We are not just about promoting our “Brand”, but in promoting and educating on “Banjos” as a whole. It was a misunderstood instrument that had been sitting a box of stereotypes for many years, through hard work it is now seeing a new life, and being used in unique and creative ways. At the same time others are still learning and carrying on its traditions. We couldn’t be happier.

Many Deering players have helped to bring this about through the work they do. Artists such as Steve Martin, Bela Fleck, Mumford & Sons, Rhiannon Giddens, Kevin Nealon, Dropkick Murphys, The Avett Brothers, Keith Urban, Elle King, Zachary Quinto, and many, many more who are continuing to pick up and enjoy this American instrument.

It is an instrument with a history all of its own. For example, did you know while the modern form of the banjo is truly an American creation, its history actually goes back to Africa! There are whole documentaries about this.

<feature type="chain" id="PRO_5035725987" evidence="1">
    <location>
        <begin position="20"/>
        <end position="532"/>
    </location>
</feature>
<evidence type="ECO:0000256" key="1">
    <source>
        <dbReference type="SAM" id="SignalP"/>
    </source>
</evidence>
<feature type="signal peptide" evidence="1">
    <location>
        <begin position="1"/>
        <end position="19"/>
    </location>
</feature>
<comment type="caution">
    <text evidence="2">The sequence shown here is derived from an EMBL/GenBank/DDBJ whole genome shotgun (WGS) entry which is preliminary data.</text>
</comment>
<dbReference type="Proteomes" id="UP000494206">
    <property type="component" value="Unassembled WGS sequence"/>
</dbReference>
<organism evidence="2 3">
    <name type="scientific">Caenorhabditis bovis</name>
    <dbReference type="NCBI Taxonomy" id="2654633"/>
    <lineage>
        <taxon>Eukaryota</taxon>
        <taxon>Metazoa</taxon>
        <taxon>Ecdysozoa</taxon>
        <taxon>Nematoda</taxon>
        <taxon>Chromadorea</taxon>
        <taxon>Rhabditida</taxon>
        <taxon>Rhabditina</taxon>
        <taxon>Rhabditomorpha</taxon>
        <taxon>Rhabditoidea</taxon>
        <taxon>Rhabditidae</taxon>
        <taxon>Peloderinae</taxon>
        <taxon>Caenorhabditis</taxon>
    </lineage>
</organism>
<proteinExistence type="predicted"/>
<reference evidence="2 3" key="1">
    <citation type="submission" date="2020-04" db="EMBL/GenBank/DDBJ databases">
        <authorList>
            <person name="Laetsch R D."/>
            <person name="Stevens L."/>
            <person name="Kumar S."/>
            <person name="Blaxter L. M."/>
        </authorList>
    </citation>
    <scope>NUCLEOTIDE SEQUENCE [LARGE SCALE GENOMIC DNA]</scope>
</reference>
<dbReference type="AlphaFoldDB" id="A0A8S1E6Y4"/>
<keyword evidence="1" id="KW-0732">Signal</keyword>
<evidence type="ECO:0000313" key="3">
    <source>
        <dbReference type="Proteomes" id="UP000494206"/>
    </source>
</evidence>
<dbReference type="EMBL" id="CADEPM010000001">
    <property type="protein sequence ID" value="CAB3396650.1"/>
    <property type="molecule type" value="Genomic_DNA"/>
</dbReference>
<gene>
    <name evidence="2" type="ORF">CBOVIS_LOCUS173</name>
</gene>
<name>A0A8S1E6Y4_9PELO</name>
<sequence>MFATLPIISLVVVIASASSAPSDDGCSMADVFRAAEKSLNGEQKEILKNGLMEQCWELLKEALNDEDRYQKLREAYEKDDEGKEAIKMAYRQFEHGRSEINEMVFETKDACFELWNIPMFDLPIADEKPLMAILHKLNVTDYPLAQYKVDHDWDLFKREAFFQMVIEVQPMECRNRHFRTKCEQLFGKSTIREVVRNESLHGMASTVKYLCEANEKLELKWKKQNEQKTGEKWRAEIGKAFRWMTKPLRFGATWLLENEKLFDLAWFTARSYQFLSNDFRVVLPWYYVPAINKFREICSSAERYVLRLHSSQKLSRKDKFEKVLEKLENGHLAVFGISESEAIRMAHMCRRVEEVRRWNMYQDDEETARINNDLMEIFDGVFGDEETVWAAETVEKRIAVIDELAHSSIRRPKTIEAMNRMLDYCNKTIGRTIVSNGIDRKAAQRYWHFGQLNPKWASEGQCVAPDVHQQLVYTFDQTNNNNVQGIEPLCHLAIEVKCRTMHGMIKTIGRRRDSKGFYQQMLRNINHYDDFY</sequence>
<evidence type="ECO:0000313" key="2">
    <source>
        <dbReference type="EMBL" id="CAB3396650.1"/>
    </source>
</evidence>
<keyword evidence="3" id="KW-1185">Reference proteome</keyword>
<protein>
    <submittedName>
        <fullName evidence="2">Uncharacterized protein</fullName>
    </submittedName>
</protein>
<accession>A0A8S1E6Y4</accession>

Let’s touch on your thoughts about our city – what do you like the most and least?
I was born and raised in San Diego. As an adult I have traveled a fair amount and have yet to find a place I would rather call home. There is a feeling in the air here, and in the people, that is friendly and relaxed on a whole. Yet we are a productive city, and like to get things done.

I enjoy the diversity we have in cultures and how well we work together with our neighbors in Mexico.

Most of all I love being able to hike and be active outdoors year round. There are few places in the world who have it as good as we do in that regard.

Things I like least, well that would be the driving habits. For example, texting and talking on phones while driving even with the stricter laws. Then there is the infamous “California Roll”. It is actually worse than a “roll” in San Diego. It blows me away how many motorists, and bicyclists, in our wonderful city completely disregard stop signs!

That is dangerous, people die from these bad habits.

As with any city, we take the bad with the good, and the good definitely outweigh the bad in San Diego!

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Image Credit:
Suzanne Gipson
Brad Heaton
Marcus Haney

Getting in touch: SDVoyager is built on recommendations from the community; it’s how we uncover hidden gems, so if you know someone who deserves recognition please let us know here.